MDF Italia has designed a table that is available in different lengths – up to an impressive 4 metres. In spite of its name, the Tense looks light and airy with its 35mm-thin top and slim frame that belies a highly-sophisticated internal structure. All this is achieved by painstaking research into the use of materials and their tensioning capacities. The Cazzaniga brothers, who conceptualised it, say the genesis of the piece was “to design by simplifying, to extrapolate the essence”. The result: a sense of lightness, modernity and stability.

  

The Smoke Chair gets fired up before you sit on it

Smoke Chair

Brand: Moooi
Designer: Maarten Baas
Retailer: Space Furniture

Conceptualised as part of Maarten Baas’s graduation project at the Design Academy Eindhoven in 2002, the Smoke Chair was made by burning solid wood and finished with a clear epoxy resin to render it usable. Baas’s intention was to question the perception of beauty, “In nature, everything is in flux, which creates a certain beauty. Yet, it’s a very human tendency to keep things as they are supposed to be and keep them beautiful as they originally were.” Beneath the seat is a repair kit that can be used in case of emergencies.

  

Nendo’s N02 Recycle Chair is trash

Recycle Chair

Brand: Fritz Hansen
Designer: nendo
Retailer: W. Atelier

Launched in 2019, this simple and elegant chair is Fritz Hansen’s first contribution towards the circular economy. Its shell is made from household plastic waste collected in central Europe and then processed to form the seat. At the end of its life cycle, the plastic can be recycled again. Japanese studio nendo was inspired to create this through the simple creasing of a piece of paper on the designers’ work table. It is available in a range of seven colours commonly found in the Nordic landscape.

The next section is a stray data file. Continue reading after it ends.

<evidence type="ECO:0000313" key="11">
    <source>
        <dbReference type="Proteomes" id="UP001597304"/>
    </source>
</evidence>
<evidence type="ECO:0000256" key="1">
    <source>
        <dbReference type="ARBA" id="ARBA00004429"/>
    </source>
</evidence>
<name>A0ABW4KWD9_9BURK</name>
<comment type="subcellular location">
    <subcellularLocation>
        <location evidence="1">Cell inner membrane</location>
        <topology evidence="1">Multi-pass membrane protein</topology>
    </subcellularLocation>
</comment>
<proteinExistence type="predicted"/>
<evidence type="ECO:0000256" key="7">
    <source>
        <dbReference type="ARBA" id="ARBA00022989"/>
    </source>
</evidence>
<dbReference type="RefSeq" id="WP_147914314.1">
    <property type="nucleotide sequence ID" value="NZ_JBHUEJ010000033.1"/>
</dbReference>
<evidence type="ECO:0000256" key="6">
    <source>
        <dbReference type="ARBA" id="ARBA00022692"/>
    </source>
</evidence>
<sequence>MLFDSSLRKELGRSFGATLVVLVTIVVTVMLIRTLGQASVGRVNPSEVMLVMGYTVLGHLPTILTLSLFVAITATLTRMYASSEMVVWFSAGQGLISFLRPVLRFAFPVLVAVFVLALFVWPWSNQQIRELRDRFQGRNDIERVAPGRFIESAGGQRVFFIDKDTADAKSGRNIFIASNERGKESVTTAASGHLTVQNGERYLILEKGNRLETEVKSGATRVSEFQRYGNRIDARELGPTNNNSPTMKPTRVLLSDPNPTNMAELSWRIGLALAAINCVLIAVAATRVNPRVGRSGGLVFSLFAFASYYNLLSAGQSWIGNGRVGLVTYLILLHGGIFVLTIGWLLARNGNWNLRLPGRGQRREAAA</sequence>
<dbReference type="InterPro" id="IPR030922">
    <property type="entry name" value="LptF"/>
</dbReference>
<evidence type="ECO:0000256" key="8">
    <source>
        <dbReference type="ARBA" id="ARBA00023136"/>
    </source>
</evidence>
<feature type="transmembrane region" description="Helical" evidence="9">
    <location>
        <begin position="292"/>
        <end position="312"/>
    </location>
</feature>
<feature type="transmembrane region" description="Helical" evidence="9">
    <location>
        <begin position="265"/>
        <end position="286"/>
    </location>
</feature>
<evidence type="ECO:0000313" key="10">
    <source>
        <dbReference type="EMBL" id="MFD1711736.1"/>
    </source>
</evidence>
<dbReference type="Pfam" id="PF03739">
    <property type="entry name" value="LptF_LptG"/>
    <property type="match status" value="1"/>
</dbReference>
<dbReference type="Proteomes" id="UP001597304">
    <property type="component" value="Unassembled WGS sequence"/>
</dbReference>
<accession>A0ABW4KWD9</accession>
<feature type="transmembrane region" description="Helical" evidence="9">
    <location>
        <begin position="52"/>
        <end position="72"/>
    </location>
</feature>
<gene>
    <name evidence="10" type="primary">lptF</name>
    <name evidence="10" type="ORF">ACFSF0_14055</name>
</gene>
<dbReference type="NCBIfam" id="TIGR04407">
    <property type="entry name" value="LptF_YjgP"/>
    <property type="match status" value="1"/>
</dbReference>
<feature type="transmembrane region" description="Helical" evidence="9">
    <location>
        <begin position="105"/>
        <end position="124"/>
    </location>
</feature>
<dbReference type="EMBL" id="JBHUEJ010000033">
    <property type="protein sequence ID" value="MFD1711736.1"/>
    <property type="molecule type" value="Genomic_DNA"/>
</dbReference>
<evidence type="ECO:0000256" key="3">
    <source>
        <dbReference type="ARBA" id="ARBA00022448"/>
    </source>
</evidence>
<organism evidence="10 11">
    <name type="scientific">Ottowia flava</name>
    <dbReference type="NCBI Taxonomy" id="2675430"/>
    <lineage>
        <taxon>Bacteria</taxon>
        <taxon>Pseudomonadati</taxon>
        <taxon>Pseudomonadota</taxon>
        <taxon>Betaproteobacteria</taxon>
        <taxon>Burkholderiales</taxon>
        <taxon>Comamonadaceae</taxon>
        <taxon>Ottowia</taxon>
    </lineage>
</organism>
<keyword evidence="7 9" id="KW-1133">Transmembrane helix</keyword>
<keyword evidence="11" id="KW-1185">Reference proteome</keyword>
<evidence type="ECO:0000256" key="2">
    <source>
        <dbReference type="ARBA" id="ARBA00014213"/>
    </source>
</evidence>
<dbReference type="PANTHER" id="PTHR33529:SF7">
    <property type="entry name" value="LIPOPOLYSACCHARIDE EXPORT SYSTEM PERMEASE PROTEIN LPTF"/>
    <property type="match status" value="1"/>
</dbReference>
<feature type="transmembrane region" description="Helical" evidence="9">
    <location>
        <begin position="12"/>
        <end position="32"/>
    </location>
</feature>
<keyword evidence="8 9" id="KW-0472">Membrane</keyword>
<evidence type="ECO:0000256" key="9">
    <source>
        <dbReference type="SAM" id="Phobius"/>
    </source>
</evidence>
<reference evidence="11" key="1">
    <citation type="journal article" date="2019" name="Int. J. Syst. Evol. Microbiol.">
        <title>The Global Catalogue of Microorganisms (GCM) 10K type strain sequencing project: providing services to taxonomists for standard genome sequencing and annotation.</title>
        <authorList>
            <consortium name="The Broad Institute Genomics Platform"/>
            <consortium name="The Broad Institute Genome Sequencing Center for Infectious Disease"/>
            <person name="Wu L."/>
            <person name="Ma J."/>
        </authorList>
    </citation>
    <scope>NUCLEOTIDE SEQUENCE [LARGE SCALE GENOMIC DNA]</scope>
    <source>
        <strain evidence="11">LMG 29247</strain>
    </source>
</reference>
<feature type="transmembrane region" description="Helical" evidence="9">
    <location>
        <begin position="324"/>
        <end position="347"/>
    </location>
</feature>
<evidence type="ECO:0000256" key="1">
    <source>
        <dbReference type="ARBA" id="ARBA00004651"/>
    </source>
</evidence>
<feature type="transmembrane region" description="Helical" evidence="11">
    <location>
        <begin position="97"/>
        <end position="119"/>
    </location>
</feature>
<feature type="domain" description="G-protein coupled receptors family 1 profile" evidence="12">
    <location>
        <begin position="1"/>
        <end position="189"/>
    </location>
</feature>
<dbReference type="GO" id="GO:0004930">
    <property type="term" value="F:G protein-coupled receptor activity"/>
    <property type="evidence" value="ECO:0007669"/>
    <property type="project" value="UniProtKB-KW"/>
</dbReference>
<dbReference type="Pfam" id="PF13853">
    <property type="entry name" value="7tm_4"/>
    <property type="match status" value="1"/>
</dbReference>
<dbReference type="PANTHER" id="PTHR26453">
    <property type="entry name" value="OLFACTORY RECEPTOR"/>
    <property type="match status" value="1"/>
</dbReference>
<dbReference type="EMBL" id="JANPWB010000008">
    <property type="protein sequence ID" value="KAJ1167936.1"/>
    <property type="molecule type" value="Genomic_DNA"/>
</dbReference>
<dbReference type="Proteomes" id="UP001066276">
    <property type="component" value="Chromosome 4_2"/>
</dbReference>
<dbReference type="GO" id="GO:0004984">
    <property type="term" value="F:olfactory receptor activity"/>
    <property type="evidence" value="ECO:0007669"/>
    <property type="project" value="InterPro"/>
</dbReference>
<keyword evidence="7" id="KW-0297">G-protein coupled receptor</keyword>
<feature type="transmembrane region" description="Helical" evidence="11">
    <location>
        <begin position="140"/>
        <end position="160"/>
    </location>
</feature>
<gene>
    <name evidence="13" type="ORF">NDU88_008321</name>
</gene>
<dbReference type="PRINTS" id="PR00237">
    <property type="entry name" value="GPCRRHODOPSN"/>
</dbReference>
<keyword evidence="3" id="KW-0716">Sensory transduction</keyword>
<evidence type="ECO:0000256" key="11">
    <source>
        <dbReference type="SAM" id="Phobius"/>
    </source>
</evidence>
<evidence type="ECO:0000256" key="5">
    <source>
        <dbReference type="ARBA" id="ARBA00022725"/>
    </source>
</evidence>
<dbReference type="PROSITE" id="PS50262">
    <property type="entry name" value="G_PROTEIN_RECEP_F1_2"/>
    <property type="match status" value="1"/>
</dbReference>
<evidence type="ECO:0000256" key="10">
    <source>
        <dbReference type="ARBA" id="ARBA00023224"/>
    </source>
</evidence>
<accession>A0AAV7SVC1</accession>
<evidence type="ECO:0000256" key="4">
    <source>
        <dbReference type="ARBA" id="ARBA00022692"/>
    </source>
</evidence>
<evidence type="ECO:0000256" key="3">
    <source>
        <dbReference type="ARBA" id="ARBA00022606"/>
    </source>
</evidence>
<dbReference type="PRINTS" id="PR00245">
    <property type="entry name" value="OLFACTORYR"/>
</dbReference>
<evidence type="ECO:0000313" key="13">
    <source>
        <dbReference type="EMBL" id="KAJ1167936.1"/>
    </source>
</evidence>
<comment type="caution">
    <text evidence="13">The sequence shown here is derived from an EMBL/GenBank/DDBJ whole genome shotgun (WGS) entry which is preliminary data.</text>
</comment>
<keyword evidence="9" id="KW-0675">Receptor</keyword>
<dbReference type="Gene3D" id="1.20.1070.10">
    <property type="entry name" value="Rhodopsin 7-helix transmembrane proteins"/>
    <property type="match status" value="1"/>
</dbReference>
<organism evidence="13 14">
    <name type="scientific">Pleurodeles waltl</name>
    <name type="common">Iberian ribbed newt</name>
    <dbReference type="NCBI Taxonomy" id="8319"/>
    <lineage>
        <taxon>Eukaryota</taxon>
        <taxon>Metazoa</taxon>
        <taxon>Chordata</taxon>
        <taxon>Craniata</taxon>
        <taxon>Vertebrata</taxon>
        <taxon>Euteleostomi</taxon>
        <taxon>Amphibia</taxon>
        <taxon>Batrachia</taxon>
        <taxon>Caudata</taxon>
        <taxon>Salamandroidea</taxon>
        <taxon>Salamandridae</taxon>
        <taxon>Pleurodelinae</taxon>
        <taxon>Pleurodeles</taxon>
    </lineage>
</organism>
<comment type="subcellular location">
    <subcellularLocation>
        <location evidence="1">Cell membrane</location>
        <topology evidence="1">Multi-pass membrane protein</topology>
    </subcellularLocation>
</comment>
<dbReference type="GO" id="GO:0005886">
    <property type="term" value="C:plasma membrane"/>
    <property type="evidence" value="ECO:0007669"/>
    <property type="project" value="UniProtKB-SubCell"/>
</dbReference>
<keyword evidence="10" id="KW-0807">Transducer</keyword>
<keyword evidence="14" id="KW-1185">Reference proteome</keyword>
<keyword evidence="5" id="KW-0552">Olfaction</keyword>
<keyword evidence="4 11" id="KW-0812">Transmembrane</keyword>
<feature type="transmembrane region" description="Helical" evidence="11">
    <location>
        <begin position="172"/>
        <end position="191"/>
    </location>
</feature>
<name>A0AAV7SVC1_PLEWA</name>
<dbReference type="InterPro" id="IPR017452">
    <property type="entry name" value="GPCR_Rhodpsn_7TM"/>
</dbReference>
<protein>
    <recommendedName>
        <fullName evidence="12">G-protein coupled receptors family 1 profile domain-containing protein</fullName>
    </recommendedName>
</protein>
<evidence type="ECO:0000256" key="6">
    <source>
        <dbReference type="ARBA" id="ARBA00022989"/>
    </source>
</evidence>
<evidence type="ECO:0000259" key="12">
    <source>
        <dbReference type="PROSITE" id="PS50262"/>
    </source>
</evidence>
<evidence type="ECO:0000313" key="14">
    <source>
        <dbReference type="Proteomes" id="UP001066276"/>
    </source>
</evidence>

There’s an easy way to move the hefty Arco

hefty Arco

Brand: Flos
Designers: Achille and Pier Giacomo Castiglioni
Retailer: Space Furniture

Don’t let the curved stainless-steel adjustable stem and spun aluminium reflector of the Arco distract you from the real genius of this floor lamp. A strategically-placed hole in its base allows it to be lifted by inserting a broom handle through it. Made of Carrera marble, the base is heavy, doubling as a counterweight. It even has bevelled corners to prevent injury if one brushes against it. In production since 1962, it was inspired by streetlights and subtly inserts itself into a space without taking the spotlight.

  

Don’t blink when you blow up the Up5_6 Armchair

Up5_6 Armchair

Brand: B&B Italia
Designer: Gaetano Pesce
Retailer: Space Furniture

This icon made its debut in 1969 at the Milan Furniture Fair, making waves for its “big bosom and large behind” design. Order one and the most surprising thing is when it arrives, it is at one-tenth its original volume, having been vacuum-compressed at the factory. When the packaging is removed, the armchair inflates to its final shape, thanks to the presence of Freon gas in the polyurethane blend that it is made of. This is an irreversible process and a true sight to behold. Don’t blink.

  

The Vegetal Chair took four years to design

Vegetal Chair

Brand: Vitra
Designers: Ronan and Erwan Bouroullec
Retailer: W. Atelier
Photo credit: Vitra

When it was presented in 2008, the Vegetal was declared as the most technically-challenging chair that Vitra had ever manufactured. Driven by an interest in organic shapes, the designers – a pair of brothers – wanted the piece to mimic the natural branching pattern of plants, while serving all the expected functions of a chair. The most difficult part was to ensure the chair could be produced industrially and yet still retain a certain spontaneity and fluidity in its form. The brothers took four years of research and iteration to figure out a way to produce the ideal form commercially. “Vegetal could not have existed without the technical sophistication of modern software, in the same way that it could not have moved on from the finesse intrinsic to the stages of design drawing by hand. It is the close association of these two processes that has been so special,” said the duo.